Summary of The End of the Free Market

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No truce appears on the horizon in the battle between government control and free markets, a conflict that has intensified in the aftermath of the 2008-2009 recession. Political strategist Ian Bremmer examines the differing models of “state capitalism” that have gained ground in emerging economies around the world. Using varying levels of political control, countries such as China, Russia and Saudi Arabia are adapting the capitalist scenario to their particular situations and needs, thereby presenting obstacles to a fair fight with Western businesses. While decrying the unfair advantage governments bring to successful emerging economies, Bremmer concedes that free markets alone can’t solve all society’s issues, and he advocates for “better government, not less government.” getAbstract recommends this thorough, cogent study to global business executives looking to understand and compete in state-capitalist countries.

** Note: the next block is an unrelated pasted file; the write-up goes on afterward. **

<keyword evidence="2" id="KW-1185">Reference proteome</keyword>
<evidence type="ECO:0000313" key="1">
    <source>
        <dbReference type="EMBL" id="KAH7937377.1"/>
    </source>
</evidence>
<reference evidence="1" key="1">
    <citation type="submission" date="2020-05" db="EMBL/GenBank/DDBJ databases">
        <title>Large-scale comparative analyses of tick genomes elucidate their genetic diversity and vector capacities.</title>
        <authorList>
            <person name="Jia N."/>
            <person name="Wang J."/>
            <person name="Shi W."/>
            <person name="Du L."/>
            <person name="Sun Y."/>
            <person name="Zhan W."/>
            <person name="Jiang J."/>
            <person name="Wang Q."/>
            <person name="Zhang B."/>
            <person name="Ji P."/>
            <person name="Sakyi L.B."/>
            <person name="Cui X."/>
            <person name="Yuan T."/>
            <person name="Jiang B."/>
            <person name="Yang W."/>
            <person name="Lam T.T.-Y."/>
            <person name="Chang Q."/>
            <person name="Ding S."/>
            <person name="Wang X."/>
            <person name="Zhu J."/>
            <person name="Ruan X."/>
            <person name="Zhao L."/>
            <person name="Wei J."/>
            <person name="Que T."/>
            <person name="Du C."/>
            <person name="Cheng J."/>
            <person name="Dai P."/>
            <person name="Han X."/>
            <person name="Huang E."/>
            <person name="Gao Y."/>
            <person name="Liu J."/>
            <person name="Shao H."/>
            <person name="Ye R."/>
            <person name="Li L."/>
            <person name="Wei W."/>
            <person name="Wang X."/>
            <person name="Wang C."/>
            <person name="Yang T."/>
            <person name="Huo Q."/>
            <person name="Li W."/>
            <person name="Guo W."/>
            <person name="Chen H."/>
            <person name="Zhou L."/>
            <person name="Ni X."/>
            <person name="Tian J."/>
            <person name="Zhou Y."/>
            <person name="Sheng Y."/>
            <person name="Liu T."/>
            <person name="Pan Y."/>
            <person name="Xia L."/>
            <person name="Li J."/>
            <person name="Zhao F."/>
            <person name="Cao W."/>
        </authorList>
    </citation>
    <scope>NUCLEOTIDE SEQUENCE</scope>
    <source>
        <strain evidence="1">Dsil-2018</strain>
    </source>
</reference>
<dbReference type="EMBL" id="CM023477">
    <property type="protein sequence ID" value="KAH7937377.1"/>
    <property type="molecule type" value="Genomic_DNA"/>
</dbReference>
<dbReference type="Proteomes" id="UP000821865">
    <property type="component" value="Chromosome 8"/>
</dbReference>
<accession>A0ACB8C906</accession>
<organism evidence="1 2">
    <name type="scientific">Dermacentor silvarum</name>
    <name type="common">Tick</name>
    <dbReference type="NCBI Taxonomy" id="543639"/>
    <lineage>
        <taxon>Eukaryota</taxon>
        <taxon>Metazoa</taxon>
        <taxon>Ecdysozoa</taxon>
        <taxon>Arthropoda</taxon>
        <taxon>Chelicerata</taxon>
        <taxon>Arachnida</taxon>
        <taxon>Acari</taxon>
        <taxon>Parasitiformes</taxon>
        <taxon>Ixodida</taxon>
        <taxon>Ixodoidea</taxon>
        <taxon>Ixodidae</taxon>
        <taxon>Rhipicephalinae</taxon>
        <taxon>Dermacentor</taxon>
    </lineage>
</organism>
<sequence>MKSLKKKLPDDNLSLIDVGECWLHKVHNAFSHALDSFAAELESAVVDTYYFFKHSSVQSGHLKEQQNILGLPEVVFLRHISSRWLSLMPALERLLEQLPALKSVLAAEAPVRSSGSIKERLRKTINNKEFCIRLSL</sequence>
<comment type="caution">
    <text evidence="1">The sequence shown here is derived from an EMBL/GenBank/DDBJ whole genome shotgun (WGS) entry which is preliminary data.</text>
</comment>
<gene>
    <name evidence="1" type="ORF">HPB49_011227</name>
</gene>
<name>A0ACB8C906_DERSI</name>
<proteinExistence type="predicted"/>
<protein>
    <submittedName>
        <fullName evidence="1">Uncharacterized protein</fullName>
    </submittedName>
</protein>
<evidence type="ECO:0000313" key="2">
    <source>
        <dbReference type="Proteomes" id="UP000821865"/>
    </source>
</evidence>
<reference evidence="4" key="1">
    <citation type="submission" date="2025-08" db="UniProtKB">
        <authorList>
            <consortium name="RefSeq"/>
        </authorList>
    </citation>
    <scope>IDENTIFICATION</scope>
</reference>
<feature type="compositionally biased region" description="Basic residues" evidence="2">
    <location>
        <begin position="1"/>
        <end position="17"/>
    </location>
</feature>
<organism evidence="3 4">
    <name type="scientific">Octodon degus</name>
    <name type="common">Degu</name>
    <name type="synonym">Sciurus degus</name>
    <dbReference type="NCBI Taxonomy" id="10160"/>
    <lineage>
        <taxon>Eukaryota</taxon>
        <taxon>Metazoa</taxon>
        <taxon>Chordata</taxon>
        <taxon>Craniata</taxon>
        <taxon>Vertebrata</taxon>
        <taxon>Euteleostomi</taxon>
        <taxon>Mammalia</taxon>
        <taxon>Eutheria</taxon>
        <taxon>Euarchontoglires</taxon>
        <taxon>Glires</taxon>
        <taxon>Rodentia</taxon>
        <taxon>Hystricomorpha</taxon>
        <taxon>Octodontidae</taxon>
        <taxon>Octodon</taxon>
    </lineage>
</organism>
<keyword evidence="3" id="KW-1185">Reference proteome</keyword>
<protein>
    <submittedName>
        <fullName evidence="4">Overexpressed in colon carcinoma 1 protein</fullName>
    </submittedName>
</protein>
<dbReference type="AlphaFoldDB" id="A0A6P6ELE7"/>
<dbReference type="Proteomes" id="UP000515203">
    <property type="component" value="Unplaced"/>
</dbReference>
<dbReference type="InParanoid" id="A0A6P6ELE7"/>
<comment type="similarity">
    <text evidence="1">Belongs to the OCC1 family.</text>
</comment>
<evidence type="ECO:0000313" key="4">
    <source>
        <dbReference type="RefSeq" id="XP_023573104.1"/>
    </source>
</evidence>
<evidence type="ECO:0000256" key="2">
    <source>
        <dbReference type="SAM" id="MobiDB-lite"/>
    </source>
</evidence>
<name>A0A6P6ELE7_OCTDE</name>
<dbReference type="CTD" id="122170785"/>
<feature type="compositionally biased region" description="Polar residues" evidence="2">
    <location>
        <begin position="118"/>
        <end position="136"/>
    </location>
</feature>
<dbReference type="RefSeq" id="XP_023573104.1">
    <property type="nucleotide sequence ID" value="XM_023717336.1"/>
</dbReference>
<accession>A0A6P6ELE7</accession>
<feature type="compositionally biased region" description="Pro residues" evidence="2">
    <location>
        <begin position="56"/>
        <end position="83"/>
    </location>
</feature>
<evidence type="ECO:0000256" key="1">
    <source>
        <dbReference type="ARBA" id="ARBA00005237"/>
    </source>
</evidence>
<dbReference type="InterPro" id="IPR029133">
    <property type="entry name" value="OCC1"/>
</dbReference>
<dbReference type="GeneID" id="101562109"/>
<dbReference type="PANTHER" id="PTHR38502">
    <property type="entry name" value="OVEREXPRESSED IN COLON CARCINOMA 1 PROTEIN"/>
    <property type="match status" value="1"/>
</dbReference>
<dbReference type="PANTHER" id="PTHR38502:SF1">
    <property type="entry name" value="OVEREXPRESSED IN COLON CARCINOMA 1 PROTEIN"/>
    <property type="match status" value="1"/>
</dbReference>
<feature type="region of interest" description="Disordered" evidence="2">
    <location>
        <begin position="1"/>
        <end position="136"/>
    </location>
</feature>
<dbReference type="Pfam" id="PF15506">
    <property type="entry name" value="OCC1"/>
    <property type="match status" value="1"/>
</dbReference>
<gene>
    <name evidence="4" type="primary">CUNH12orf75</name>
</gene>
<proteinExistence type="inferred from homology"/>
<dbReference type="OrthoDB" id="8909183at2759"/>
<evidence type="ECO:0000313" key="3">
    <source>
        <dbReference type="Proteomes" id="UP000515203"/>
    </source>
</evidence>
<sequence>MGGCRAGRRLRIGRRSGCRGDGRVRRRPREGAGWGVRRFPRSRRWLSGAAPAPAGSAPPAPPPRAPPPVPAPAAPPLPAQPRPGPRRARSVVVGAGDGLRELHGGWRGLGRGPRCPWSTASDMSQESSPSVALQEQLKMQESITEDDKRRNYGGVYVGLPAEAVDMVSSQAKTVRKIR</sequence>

About the Author

Ian Bremmer is president of Eurasia Group, a political-risk consulting company.



Back to the Future

Public ownership of private enterprise had a dramatic resurgence in the first decade of the 21st century. Despite the widespread belief that state-controlled economies were on their way out with the fall of communism in the late 1980s, the 2008 financial crisis has resulted in a revival of government intervention, investment and financing in many of the world’s banking and industrial sectors. In addition, the blossoming of the G7 bloc into the G20 group means that what was once a coalition of firm “champions of free-market capitalism” has morphed to include “relative free-market skeptics” such as Russia, China and India.

What does this mean for Western capitalism? Other nations see the US as the origin of the 2008 crisis and the ensuing recession, which quickly moved worldwide. The US and Europe had to intervene rapidly and massively to protect their financial systems from collapse. Western nations bailed out and effectively nationalized banks, insurance companies and car manufacturers. The huge infusion of public money into private companies gave free-market skeptics an opening to question the viability of US and European capitalist hegemony; they...

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